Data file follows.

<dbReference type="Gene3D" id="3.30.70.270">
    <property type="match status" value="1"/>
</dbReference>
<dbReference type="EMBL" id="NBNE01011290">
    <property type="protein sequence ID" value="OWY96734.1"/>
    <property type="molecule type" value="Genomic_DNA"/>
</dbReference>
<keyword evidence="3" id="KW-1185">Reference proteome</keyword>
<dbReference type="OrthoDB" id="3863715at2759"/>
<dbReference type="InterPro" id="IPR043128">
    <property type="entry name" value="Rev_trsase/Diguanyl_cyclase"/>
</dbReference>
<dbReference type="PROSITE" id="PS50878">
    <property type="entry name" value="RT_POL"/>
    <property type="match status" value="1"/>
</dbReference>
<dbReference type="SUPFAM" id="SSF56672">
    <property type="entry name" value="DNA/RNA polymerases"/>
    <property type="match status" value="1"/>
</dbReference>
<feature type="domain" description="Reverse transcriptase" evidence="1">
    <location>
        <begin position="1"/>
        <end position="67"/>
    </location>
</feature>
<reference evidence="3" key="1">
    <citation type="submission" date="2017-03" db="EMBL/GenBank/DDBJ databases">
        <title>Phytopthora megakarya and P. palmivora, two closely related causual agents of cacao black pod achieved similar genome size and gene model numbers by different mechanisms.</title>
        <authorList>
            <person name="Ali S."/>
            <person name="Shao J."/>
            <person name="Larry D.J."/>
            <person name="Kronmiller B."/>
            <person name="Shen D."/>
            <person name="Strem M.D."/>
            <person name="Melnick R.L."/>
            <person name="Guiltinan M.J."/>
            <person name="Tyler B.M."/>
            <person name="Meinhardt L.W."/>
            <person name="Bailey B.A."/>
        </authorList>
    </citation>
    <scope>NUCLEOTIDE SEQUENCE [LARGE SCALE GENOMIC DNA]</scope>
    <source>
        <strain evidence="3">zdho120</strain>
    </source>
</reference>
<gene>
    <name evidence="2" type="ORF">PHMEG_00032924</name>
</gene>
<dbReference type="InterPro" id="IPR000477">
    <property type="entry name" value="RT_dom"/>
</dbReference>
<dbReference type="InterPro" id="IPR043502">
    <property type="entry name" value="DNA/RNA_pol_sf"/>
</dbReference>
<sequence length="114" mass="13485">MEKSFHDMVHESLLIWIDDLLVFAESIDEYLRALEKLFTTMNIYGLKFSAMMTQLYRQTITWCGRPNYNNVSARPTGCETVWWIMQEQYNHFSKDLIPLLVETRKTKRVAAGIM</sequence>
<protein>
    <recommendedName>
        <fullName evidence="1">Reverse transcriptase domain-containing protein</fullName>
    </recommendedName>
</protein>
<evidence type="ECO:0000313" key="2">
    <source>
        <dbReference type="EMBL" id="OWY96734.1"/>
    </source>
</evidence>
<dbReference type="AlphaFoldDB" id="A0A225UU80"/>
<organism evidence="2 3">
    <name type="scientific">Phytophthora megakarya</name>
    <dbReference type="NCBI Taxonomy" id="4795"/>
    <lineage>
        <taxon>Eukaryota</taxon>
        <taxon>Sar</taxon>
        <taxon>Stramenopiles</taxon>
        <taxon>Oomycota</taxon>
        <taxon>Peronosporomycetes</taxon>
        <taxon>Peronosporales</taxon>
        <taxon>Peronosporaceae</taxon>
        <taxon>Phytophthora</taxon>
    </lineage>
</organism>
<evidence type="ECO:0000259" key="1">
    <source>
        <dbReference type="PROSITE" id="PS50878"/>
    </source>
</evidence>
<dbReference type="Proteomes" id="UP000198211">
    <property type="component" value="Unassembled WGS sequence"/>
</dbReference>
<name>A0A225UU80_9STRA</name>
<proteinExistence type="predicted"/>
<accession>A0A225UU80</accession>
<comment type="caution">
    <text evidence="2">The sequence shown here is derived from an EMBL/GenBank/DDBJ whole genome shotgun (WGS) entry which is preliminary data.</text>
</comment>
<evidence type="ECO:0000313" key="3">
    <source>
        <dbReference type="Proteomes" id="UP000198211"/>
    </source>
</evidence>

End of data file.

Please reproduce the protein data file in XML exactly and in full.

<dbReference type="Gene3D" id="3.30.70.270">
    <property type="match status" value="1"/>
</dbReference>
<dbReference type="EMBL" id="NBNE01011290">
    <property type="protein sequence ID" value="OWY96734.1"/>
    <property type="molecule type" value="Genomic_DNA"/>
</dbReference>
<keyword evidence="3" id="KW-1185">Reference proteome</keyword>
<dbReference type="OrthoDB" id="3863715at2759"/>
<dbReference type="InterPro" id="IPR043128">
    <property type="entry name" value="Rev_trsase/Diguanyl_cyclase"/>
</dbReference>
<dbReference type="PROSITE" id="PS50878">
    <property type="entry name" value="RT_POL"/>
    <property type="match status" value="1"/>
</dbReference>
<dbReference type="SUPFAM" id="SSF56672">
    <property type="entry name" value="DNA/RNA polymerases"/>
    <property type="match status" value="1"/>
</dbReference>
<feature type="domain" description="Reverse transcriptase" evidence="1">
    <location>
        <begin position="1"/>
        <end position="67"/>
    </location>
</feature>
<reference evidence="3" key="1">
    <citation type="submission" date="2017-03" db="EMBL/GenBank/DDBJ databases">
        <title>Phytopthora megakarya and P. palmivora, two closely related causual agents of cacao black pod achieved similar genome size and gene model numbers by different mechanisms.</title>
        <authorList>
            <person name="Ali S."/>
            <person name="Shao J."/>
            <person name="Larry D.J."/>
            <person name="Kronmiller B."/>
            <person name="Shen D."/>
            <person name="Strem M.D."/>
            <person name="Melnick R.L."/>
            <person name="Guiltinan M.J."/>
            <person name="Tyler B.M."/>
            <person name="Meinhardt L.W."/>
            <person name="Bailey B.A."/>
        </authorList>
    </citation>
    <scope>NUCLEOTIDE SEQUENCE [LARGE SCALE GENOMIC DNA]</scope>
    <source>
        <strain evidence="3">zdho120</strain>
    </source>
</reference>
<gene>
    <name evidence="2" type="ORF">PHMEG_00032924</name>
</gene>
<dbReference type="InterPro" id="IPR000477">
    <property type="entry name" value="RT_dom"/>
</dbReference>
<dbReference type="InterPro" id="IPR043502">
    <property type="entry name" value="DNA/RNA_pol_sf"/>
</dbReference>
<sequence length="114" mass="13485">MEKSFHDMVHESLLIWIDDLLVFAESIDEYLRALEKLFTTMNIYGLKFSAMMTQLYRQTITWCGRPNYNNVSARPTGCETVWWIMQEQYNHFSKDLIPLLVETRKTKRVAAGIM</sequence>
<protein>
    <recommendedName>
        <fullName evidence="1">Reverse transcriptase domain-containing protein</fullName>
    </recommendedName>
</protein>
<evidence type="ECO:0000313" key="2">
    <source>
        <dbReference type="EMBL" id="OWY96734.1"/>
    </source>
</evidence>
<dbReference type="AlphaFoldDB" id="A0A225UU80"/>
<organism evidence="2 3">
    <name type="scientific">Phytophthora megakarya</name>
    <dbReference type="NCBI Taxonomy" id="4795"/>
    <lineage>
        <taxon>Eukaryota</taxon>
        <taxon>Sar</taxon>
        <taxon>Stramenopiles</taxon>
        <taxon>Oomycota</taxon>
        <taxon>Peronosporomycetes</taxon>
        <taxon>Peronosporales</taxon>
        <taxon>Peronosporaceae</taxon>
        <taxon>Phytophthora</taxon>
    </lineage>
</organism>
<evidence type="ECO:0000259" key="1">
    <source>
        <dbReference type="PROSITE" id="PS50878"/>
    </source>
</evidence>
<dbReference type="Proteomes" id="UP000198211">
    <property type="component" value="Unassembled WGS sequence"/>
</dbReference>
<name>A0A225UU80_9STRA</name>
<proteinExistence type="predicted"/>
<accession>A0A225UU80</accession>
<comment type="caution">
    <text evidence="2">The sequence shown here is derived from an EMBL/GenBank/DDBJ whole genome shotgun (WGS) entry which is preliminary data.</text>
</comment>
<evidence type="ECO:0000313" key="3">
    <source>
        <dbReference type="Proteomes" id="UP000198211"/>
    </source>
</evidence>